Canadians' debt concerns surge amid rising rates

Almost one in four borrowers are not prepared to deal with rates rising by 1%

Canadians' debt concerns surge amid rising rates

As Canadian borrowers continue to bear the brunt of interest rate hikes, a new survey has indicated that a growing number are increasingly concerned about their household budgets.

The latest MNP Consumer Debt Index, a quarterly poll conducted by Ipsos on behalf of insolvency firm MNP LTD, showed that nearly six in every 10 Canadians are already feeling the impact of rate increases, with almost a quarter (24%) saying they would not be financially prepared to deal with a one-percentage-point interest rate hike.

That news, which arrived before the Bank of Canada’s most recent policy rate announcement last week, means the percentage of Canadians who are concerned about the effect of rate hikes has surged by 13 points since MNP started the survey in 2017, the company’s senior vice president Wesley Cowan (pictured top) told Canadian Mortgage Professional.

While he said consumers’ overall mood has lifted slightly this year because of the improving pandemic picture, other factors such as rising rates and inflation appear to be dampening enthusiasm considerably.

“We’ve seen a slightly improvement since our January Ipsos survey in terms of people’s general mood and perceptions,” he said, “and I think that’s to be expected given that we came out of the pandemic and people were quite happy to have freedoms they didn’t have before.

“But in general, we’re still finding that with the interest rate increases, that’s a bigger factor and the inflation rate – those things combined together are a really big concern.”

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It’s difficult to glean from the survey whether Canadians with mortgage debt represent the majority who are feeling the brunt of higher rates, although it seems fair to assume that would be the case.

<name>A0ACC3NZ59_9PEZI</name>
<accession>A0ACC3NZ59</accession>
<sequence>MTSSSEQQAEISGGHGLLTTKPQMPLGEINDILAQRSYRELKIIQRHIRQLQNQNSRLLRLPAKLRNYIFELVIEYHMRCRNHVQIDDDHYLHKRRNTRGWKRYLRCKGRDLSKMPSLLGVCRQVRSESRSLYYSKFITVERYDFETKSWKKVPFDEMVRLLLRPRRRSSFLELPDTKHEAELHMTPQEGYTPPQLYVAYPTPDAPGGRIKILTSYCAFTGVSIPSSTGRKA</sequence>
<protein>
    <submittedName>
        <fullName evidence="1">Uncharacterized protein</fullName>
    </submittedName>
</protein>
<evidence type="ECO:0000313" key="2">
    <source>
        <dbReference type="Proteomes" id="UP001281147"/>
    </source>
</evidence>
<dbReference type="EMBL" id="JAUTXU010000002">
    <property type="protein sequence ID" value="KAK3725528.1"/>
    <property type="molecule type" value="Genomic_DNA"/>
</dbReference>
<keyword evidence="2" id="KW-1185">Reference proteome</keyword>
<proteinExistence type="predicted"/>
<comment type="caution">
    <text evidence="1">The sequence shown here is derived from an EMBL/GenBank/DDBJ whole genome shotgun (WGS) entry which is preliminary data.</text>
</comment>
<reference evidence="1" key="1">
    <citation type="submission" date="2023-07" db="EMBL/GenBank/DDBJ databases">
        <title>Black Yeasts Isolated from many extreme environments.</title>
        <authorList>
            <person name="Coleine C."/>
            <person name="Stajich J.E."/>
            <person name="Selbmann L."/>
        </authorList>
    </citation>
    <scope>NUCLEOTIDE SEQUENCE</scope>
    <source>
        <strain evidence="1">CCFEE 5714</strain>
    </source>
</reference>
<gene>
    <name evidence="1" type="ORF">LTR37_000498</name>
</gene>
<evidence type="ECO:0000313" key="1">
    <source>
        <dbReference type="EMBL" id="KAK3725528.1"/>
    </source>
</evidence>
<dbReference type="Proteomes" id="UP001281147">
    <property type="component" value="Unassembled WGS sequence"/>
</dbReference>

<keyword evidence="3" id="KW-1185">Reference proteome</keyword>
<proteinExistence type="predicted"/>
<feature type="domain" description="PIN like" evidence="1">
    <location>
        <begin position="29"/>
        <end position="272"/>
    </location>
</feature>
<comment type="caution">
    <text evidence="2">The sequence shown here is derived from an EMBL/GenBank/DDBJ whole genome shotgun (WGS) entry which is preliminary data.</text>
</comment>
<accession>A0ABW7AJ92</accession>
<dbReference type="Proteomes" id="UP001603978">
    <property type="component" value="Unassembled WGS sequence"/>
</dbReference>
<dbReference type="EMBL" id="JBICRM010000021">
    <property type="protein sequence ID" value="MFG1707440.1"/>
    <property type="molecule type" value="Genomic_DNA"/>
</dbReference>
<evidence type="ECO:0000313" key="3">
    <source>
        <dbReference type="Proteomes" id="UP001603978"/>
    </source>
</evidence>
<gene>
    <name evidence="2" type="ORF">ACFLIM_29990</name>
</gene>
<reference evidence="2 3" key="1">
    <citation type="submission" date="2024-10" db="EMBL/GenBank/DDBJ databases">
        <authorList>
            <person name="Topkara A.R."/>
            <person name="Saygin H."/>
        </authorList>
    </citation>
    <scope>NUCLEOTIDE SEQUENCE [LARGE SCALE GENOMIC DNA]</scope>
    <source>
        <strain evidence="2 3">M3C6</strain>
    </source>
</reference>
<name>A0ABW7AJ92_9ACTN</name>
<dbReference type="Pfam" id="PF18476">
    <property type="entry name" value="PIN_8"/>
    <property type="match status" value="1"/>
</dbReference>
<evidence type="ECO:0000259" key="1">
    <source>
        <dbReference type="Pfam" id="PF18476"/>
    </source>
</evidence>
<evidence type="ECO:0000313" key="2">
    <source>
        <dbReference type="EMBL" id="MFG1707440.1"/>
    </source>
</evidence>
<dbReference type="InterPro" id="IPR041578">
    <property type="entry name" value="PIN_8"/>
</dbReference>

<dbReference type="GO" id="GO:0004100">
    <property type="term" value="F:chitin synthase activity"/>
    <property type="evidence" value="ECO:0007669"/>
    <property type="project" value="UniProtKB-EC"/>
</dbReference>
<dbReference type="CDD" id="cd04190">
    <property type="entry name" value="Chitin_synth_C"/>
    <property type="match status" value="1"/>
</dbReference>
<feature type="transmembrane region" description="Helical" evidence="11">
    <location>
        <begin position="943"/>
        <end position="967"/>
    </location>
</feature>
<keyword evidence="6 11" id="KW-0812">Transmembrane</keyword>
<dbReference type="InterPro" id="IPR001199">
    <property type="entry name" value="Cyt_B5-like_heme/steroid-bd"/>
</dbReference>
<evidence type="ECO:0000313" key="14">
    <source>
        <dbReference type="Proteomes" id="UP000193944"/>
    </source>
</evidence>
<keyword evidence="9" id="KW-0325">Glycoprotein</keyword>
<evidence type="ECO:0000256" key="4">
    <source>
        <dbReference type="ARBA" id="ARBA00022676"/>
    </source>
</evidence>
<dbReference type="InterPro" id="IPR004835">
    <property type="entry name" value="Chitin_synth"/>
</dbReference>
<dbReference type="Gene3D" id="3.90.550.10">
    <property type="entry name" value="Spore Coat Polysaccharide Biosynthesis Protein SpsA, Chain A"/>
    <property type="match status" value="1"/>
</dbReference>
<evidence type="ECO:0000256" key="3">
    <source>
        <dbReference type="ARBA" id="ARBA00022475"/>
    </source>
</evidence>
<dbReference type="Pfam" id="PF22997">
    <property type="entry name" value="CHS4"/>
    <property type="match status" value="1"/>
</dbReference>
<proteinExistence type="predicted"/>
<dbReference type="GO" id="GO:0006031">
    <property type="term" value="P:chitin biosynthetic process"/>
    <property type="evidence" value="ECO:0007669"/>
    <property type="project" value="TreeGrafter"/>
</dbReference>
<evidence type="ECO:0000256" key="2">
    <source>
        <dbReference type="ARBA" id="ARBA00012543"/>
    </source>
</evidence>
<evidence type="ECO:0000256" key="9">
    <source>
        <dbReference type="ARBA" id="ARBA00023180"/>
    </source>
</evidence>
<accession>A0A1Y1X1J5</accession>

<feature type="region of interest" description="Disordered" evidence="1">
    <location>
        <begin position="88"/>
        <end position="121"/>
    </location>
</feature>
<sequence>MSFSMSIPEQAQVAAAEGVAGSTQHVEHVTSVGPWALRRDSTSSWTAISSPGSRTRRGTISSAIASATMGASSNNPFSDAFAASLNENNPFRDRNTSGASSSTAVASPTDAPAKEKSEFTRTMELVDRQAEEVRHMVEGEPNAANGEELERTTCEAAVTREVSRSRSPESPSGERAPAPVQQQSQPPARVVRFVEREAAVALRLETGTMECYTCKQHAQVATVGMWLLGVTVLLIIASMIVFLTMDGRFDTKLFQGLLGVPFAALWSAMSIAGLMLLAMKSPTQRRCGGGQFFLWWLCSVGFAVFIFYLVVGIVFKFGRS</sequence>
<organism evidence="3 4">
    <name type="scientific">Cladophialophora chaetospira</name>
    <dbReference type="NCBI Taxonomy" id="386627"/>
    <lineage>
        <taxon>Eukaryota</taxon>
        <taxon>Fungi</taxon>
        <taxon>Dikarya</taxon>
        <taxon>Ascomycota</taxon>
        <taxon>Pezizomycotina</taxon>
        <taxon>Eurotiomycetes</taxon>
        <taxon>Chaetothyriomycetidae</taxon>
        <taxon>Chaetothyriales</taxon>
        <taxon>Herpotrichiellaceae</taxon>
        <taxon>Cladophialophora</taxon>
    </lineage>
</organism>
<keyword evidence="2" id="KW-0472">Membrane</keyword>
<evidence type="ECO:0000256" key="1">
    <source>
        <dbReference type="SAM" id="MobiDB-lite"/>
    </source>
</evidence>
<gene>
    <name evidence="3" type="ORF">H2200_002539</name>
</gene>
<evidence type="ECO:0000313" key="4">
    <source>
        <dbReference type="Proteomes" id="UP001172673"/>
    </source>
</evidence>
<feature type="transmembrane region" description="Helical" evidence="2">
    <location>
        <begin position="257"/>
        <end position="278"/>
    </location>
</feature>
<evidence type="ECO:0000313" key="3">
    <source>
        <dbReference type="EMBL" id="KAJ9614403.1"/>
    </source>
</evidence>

“I think most people who reflect on this, if they’re in a mortgage right now and they’re seeing these rates going up, they’re becoming more concerned about [this question]: ‘When it comes time for me to renew my mortgage, what am I looking at here, and am I going to be able to manage the new monthly payment I may be faced with?’” Cowan said.

The growing number of Canadians who feel they may be unable to handle higher debt payments is likely to see more and more seek either financial assistance or some kind of debt refinancing, according to Cowan. That’s not just because rates look set to continue rising for the remainder of the year, but equally because inflation – which has spiralled alarmingly upwards in recent months – is exacerbating the cost-of-living crisis facing many people.

“You’ve got folks that are finding they have to move to a new location,” he said. “Their rent costs are higher, their food costs are higher, their gasoline costs are higher. All of those things put together are making it a lot more difficult to manage the monthly budget – and particularly if the payments on their debts are going up as well.”

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The survey found that to cope with cost and rate increases, Canadians are beginning to cut back significantly on expenses they deem non-essential like dining out, entertainment and travel (46% of respondents), while 37% said they were buying cheaper versions of everyday purchases.

Many Canadians are also looking to the remainder of this year with some trepidation: half of the survey respondents said they would be in financial trouble if rates were to rise even further, and nearly 40% said rate hikes had the potential to bring them closer to possible bankruptcy.

Cowan said that difficult financial decisions were ahead for Canadians in the current rising-rates cycle – but emphasized that assistance was always available for those borrowers who needed it.

“I think that it’s a matter of tough budgeting decisions right now for a lot of people in order to make ends meet,” he said.

“But people should be aware that if they really get underwater, there are options for them – and they’re best to consult with someone like a licensed insolvency trustee just to ensure that they’ve thought of everything they possibly can, and if they need some formalized relief that we can help them to get that.”

In another intriguing finding from the survey, two in five respondents expressed concern about their current level of debt – and 42% said they regret the amount of debt they took on.

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